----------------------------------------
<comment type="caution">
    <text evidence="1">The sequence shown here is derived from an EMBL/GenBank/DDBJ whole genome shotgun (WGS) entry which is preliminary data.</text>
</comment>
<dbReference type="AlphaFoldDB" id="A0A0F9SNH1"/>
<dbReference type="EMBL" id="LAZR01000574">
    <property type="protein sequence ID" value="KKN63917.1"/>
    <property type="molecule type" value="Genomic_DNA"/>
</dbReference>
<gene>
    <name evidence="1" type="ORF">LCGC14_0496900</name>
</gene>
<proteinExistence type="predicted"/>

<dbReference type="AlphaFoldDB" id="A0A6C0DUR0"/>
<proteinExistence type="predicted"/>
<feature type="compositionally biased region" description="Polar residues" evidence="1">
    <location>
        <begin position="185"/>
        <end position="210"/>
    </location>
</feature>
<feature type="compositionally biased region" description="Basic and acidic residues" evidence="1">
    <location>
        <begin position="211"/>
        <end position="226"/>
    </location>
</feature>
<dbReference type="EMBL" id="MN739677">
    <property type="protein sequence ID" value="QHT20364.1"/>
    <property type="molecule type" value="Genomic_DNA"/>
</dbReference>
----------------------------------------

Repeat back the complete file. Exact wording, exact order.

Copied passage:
<comment type="caution">
    <text evidence="1">The sequence shown here is derived from an EMBL/GenBank/DDBJ whole genome shotgun (WGS) entry which is preliminary data.</text>
</comment>
<dbReference type="AlphaFoldDB" id="A0A0F9SNH1"/>
<dbReference type="EMBL" id="LAZR01000574">
    <property type="protein sequence ID" value="KKN63917.1"/>
    <property type="molecule type" value="Genomic_DNA"/>
</dbReference>
<gene>
    <name evidence="1" type="ORF">LCGC14_0496900</name>
</gene>
<proteinExistence type="predicted"/>

<dbReference type="AlphaFoldDB" id="A0A6C0DUR0"/>
<proteinExistence type="predicted"/>
<feature type="compositionally biased region" description="Polar residues" evidence="1">
    <location>
        <begin position="185"/>
        <end position="210"/>
    </location>
</feature>
<feature type="compositionally biased region" description="Basic and acidic residues" evidence="1">
    <location>
        <begin position="211"/>
        <end position="226"/>
    </location>
</feature>
<dbReference type="EMBL" id="MN739677">
    <property type="protein sequence ID" value="QHT20364.1"/>
    <property type="molecule type" value="Genomic_DNA"/>
</dbReference>